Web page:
How to Create Backup Copies of Excel Spreadsheets

By Ashley Donohoe

Back up your company's Excel spreadsheets in case of file corruption or loss.
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If your business maintains important Excel spreadsheets, you may want to create backups in case a file gets corrupted, deleted or inadvertently changed. Excel enables you to save a copy of your workbook manually to your hard drive or another storage location. In addition, the program includes the same AutoSave feature found in other Microsoft Office programs, which saves the documents you're working on according to a set frequency, such as every 15 minutes. If Excel crashes before you save the file manually, you can recover your data as of the most recent AutoSave point.

Manually Create Copies

Open the spreadsheet you want to back up in Excel.

Click "File" and select "Save As." Navigate to the location you want to store the backup copy and then type a file name. Backing up files to an external device such as a USB thumb drive or portable hard drive adds extra security because the file will then be stored on two separate drives.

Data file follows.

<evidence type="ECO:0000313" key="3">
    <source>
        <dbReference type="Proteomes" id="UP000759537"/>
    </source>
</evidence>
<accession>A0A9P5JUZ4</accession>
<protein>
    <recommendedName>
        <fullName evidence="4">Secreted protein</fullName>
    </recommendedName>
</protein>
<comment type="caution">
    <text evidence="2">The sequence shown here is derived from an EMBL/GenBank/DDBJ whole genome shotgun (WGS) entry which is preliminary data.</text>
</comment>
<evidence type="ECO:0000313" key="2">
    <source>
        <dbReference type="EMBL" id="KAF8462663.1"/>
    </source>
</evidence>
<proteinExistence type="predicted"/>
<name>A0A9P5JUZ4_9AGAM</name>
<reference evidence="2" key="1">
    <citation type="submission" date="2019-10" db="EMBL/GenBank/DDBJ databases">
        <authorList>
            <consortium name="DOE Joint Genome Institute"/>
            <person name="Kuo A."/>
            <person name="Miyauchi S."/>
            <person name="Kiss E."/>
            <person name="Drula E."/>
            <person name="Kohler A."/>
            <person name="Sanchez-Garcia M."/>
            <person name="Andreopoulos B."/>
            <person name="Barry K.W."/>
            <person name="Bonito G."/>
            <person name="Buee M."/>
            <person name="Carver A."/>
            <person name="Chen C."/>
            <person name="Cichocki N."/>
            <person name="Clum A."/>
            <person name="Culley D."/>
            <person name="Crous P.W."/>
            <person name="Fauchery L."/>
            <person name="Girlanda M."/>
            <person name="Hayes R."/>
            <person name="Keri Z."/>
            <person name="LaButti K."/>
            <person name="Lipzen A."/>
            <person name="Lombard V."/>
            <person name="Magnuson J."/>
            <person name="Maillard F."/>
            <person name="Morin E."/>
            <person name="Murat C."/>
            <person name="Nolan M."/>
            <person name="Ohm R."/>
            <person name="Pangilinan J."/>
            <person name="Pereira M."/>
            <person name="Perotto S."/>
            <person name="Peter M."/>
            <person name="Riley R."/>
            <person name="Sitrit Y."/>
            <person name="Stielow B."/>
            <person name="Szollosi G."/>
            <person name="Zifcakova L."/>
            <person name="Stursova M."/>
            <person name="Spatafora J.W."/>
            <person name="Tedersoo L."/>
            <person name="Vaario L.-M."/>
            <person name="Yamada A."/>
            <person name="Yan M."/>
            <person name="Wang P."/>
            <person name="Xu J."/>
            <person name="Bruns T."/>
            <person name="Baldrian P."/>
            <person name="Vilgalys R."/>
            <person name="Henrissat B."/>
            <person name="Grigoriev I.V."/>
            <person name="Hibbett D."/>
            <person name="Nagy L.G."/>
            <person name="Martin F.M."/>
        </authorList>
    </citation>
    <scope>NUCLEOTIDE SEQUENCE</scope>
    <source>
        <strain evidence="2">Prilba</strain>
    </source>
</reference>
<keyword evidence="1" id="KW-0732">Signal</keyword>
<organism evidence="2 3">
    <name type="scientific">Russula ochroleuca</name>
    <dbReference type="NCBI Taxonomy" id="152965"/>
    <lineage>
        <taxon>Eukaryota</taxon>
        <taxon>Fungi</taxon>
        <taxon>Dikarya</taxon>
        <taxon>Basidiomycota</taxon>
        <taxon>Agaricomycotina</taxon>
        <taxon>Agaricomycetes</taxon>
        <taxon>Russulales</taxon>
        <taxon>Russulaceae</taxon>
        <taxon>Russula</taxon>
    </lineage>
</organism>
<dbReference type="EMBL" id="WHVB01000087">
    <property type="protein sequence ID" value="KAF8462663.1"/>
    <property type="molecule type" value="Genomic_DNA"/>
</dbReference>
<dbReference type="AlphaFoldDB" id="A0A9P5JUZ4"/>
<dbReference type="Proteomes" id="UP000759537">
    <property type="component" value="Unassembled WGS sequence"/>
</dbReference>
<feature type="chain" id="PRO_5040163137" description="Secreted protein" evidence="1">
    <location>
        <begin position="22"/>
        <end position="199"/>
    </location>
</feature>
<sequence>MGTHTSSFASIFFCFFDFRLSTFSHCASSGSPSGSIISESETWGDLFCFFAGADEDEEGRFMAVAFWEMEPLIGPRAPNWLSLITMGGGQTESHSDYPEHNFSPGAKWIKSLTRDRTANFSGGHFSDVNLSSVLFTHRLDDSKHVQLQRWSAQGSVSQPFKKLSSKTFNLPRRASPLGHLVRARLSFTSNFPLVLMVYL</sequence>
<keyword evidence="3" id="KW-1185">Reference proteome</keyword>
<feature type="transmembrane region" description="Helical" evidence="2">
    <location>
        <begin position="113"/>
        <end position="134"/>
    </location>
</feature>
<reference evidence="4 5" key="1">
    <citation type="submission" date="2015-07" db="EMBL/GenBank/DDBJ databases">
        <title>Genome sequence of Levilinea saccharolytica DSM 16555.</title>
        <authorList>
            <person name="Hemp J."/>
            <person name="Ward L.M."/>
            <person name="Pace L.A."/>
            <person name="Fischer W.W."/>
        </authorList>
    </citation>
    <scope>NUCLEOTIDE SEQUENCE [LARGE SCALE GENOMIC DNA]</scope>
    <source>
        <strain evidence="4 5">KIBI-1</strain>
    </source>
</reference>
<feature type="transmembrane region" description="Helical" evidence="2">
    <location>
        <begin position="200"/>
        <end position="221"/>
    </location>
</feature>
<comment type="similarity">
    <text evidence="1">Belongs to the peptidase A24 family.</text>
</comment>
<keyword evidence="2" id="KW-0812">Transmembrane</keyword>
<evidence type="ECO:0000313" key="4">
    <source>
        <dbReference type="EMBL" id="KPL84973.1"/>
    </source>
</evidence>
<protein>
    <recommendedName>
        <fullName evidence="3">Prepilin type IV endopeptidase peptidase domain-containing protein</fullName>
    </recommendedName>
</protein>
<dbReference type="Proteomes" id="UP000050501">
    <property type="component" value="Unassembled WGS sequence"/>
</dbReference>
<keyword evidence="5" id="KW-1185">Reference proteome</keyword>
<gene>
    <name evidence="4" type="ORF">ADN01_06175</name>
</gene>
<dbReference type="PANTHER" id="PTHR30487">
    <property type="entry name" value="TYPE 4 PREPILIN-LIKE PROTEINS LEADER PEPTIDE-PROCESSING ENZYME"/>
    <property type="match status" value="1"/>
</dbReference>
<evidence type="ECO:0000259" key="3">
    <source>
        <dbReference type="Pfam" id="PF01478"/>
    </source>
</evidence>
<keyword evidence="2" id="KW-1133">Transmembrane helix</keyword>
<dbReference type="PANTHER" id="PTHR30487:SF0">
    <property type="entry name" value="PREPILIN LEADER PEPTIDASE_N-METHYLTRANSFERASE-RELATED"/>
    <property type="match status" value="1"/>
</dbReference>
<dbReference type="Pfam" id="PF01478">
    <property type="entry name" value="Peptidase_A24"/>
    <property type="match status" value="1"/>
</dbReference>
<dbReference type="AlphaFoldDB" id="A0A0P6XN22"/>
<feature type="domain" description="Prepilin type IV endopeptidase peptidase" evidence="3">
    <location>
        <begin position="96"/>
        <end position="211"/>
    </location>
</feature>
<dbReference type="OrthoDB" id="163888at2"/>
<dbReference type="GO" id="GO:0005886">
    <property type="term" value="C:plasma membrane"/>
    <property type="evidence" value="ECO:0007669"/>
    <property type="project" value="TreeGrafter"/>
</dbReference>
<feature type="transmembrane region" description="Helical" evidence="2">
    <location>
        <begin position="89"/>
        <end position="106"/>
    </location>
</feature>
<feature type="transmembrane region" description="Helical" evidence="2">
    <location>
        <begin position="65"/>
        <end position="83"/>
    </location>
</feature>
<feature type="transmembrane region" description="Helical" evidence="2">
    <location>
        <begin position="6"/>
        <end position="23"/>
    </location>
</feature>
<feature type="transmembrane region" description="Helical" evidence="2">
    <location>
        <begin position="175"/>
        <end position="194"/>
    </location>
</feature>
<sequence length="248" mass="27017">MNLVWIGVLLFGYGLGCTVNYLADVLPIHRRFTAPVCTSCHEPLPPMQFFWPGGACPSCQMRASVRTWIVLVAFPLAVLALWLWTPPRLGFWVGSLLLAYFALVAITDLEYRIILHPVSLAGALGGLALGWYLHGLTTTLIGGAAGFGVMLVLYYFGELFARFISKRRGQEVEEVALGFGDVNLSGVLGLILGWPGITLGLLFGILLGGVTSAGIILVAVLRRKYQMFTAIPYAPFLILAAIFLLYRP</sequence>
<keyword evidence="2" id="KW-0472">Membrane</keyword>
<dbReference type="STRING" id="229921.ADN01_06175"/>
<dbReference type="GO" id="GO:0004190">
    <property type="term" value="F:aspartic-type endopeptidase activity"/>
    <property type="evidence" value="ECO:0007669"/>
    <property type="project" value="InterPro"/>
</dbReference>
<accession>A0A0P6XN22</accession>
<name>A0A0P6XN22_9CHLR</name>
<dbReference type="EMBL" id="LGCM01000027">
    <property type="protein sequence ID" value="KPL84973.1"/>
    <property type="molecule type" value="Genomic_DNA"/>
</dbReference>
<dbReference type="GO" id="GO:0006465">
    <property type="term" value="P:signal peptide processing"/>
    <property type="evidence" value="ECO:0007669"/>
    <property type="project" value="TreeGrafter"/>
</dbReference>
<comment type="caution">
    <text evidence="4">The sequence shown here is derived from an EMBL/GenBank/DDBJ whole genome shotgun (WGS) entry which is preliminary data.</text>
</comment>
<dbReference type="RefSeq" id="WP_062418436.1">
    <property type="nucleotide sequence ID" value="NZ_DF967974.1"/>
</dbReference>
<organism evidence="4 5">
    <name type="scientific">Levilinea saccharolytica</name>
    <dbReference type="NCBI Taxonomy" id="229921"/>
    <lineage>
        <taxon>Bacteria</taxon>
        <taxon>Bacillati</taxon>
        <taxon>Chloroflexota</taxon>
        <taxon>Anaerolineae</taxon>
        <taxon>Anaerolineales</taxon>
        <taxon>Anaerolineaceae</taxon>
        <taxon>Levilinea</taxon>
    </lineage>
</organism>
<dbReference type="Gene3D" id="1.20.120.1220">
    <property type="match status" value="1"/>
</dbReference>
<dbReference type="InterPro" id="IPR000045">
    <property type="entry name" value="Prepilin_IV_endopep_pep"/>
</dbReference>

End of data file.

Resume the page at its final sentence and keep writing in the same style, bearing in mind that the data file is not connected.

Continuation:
Click "Save" to create a backup copy in the desired location. The backup file then becomes the active spreadsheet, so close it and then reopen the original when you want to make changes to the main spreadsheet.

Automatically Save Backup Copies

Click "File" and then "Options" to access Excel's settings.

Select the "Save" tab to access the program's AutoSave configuration.

Click the check boxes beside "Save AutoRecover information every X minutes" (the default is 10 minutes, but you can change this number using the up and down arrows in the box) and "Keep the last automatically saved version if I close without waving" if these options are not selected. If desired, you can type a new file path in the box next to “AutoRecover file location” to indicate where AutoRecover files are stored.

Click "OK" to apply Excel's AutoRecover settings.


After Excel recovers your spreadsheet following a crash, save it manually.


If you make changes to the original Excel spreadsheet you manually backed up, you need to use the "Save As" process again to create an up-to-date backup copy.

Since the AutoRecover feature depends on the AutoSave frequency you select, continue saving files whenever you make changes. If your computer crashes or Excel stops functioning, you may lose changes made after the most recent auto-save.